Law School Case Brief
Balt. & O. R. Co. v. Henthorne - 73 F. 634 (6th Cir. 1896)
The same degree of care that a railroad company should take in providing and maintaining its machinery must be observed in selecting and retaining its employes, including telegraphic operators. Ordinary care on its part implies, as between it and its employes, not simply the degree of diligence which is customary among those entrusted with the management of railroad property, but such as, having respect to the exigencies of the particular service, ought reasonably to be observed. It is such care as, in view of the consequences that may result from negligence on the part of employes, is fairly commensurate with the perils or dangers likely to be encountered. This is one of the personal obligations of a master to a servant that he cannot rid himself of by delegating it to an agent to perform. Nor does he fully discharge the entire obligation to his servants by fully inquiring concerning an applicant's fitness at the time he takes him into the service. It is the master's duty to exercise proper supervision over the work of his servants, and through such supervision to keep himself advised as to the continued fitness of those in his employ.
Plaintiff brakeman, an employee of defendant railroad company, filed an action against the railroad company to recover damages for certain bodily injuries. A jury trial resulted in a judgment in favor of the brakeman, the judgment of which was entered by the Circuit Court of the United States for the Eastern Division of the Northern District of Ohio. The railroad company appealed, arguing that the district court erred when it permitted evidence of the general reputation of its employee for drunkenness and consequent incompetency as an engineer.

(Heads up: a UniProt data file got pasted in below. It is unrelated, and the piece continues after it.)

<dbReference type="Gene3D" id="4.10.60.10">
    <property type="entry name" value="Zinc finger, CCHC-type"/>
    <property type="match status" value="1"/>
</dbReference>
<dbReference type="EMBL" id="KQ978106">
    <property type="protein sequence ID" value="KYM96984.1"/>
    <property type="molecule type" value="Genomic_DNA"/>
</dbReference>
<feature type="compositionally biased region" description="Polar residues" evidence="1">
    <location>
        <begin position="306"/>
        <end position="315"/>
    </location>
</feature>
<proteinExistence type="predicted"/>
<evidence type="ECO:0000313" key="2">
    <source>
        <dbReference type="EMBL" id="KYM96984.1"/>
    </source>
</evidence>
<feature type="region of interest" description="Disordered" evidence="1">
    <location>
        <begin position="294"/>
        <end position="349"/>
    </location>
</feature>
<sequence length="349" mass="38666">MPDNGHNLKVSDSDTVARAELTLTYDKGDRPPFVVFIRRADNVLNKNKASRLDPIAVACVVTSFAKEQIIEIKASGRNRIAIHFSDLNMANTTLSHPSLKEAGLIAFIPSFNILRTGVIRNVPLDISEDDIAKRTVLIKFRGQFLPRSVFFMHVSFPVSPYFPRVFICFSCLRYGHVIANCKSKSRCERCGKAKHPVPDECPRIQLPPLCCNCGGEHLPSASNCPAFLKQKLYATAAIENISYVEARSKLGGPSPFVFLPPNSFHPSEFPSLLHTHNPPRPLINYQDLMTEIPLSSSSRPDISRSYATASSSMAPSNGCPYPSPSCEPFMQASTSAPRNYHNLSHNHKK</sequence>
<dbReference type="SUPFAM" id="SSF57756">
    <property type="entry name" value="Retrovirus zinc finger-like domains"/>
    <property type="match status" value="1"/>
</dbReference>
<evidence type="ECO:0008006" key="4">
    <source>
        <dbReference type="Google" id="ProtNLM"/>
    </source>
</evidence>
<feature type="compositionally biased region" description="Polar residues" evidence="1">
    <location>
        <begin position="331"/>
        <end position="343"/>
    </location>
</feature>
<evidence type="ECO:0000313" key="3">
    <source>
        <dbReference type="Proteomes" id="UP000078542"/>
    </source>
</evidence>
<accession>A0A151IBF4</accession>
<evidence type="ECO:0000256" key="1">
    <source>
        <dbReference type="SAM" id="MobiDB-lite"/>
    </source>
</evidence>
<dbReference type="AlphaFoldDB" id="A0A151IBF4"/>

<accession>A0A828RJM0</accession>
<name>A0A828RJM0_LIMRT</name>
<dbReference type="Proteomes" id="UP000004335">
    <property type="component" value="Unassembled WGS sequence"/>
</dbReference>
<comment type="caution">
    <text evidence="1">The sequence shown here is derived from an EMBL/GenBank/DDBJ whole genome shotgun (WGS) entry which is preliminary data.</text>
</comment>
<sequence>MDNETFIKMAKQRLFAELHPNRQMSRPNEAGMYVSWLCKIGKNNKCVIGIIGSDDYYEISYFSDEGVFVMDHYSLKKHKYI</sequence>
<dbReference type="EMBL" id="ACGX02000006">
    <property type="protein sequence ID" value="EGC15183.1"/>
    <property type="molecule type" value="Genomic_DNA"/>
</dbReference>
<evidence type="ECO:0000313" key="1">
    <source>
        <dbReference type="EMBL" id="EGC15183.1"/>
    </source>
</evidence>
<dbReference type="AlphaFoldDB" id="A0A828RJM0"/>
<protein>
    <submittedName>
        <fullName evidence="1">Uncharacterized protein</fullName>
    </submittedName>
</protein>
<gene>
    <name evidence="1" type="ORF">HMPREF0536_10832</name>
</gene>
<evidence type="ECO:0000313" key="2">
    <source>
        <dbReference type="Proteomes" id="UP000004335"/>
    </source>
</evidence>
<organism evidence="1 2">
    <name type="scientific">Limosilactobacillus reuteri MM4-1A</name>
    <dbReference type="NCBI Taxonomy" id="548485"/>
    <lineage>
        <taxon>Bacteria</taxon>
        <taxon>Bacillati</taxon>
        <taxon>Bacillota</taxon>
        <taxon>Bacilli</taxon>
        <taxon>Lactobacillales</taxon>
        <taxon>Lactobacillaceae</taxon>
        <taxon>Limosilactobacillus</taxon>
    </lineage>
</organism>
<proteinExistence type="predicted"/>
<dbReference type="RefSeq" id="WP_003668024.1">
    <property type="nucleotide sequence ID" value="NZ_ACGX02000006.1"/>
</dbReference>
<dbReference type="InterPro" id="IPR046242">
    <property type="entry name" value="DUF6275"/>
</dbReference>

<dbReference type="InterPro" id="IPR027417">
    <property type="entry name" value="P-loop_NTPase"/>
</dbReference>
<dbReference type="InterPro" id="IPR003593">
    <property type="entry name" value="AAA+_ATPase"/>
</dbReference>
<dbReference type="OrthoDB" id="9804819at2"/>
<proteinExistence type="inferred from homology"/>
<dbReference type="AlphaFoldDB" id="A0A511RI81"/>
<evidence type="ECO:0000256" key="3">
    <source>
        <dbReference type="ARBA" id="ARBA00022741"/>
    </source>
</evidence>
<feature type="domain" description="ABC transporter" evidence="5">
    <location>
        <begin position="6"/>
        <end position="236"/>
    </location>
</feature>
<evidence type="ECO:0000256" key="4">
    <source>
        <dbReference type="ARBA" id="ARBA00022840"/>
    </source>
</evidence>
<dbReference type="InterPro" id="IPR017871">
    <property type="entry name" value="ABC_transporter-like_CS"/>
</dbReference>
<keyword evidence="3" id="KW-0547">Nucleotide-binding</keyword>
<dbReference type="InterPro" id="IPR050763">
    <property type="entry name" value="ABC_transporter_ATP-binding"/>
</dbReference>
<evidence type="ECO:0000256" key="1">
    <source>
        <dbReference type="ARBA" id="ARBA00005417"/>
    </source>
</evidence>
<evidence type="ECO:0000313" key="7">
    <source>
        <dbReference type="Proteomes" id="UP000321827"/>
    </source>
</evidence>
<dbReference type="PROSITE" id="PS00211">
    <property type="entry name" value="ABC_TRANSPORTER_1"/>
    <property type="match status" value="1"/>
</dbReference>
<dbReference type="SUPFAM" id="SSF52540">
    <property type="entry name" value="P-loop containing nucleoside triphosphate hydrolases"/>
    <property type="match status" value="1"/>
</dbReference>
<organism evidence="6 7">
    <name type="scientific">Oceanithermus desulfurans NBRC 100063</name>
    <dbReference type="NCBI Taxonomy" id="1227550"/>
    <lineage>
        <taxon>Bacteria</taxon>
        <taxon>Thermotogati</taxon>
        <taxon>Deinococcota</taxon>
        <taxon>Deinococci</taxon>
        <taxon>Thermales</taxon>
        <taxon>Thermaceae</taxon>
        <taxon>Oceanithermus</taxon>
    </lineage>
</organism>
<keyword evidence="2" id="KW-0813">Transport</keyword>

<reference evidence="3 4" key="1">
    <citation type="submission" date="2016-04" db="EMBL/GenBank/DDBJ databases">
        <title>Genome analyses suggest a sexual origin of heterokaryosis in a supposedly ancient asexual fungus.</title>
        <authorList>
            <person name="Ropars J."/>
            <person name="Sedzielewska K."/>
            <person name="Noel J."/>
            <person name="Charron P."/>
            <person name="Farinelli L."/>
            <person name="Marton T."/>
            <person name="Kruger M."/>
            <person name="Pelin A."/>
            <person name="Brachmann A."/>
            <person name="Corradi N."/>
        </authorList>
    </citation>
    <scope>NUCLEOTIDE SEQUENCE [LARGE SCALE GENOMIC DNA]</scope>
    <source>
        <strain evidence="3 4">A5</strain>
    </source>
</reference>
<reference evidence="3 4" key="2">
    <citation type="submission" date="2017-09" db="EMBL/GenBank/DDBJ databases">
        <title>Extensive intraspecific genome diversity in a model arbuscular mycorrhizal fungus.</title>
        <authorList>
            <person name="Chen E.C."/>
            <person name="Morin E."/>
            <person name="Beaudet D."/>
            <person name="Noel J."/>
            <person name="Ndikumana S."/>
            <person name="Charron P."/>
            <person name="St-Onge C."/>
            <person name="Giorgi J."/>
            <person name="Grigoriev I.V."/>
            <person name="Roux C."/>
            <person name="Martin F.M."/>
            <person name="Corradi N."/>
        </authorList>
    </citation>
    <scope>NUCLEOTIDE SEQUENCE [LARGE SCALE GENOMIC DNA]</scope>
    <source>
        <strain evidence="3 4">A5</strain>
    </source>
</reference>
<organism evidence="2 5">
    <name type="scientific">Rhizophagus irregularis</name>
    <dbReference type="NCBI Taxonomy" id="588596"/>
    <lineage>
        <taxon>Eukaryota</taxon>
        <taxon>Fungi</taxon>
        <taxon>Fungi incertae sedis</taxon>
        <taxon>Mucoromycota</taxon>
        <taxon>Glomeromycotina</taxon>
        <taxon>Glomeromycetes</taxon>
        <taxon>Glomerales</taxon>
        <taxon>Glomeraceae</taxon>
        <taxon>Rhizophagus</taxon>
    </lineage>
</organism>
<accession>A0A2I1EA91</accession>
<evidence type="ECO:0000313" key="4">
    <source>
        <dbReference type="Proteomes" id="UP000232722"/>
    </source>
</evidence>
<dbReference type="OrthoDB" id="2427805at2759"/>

Did the court err when it allowed evidence to show defendant employee’s reputation for the purpose of showing that defendant was negligent?
The appellate court found that evidence of the general reputation of an engineer for drunkenness was competent to show negligence of the part of the railroad company in retaining him in its employ. The court determined that there was no error in the failure of the circuit court to instruct the jury that the engineer's habit of drunkenness could not be used to prove that he was in fact a drunkard. The court held that it was not a prejudicial error for the circuit court to refuse to take the issue of contributory negligence from the jury. The court concluded that the circuit court correctly instructed the jury that the power to suspend an employee vested an agent of the railroad company with authority to receive notice of the engineer's incompetency. The court also concluded that a charge on the measure of damages correctly directed the jury to consider the loss of earning capacity based upon the brakeman's probable yearly earnings during his entire life.
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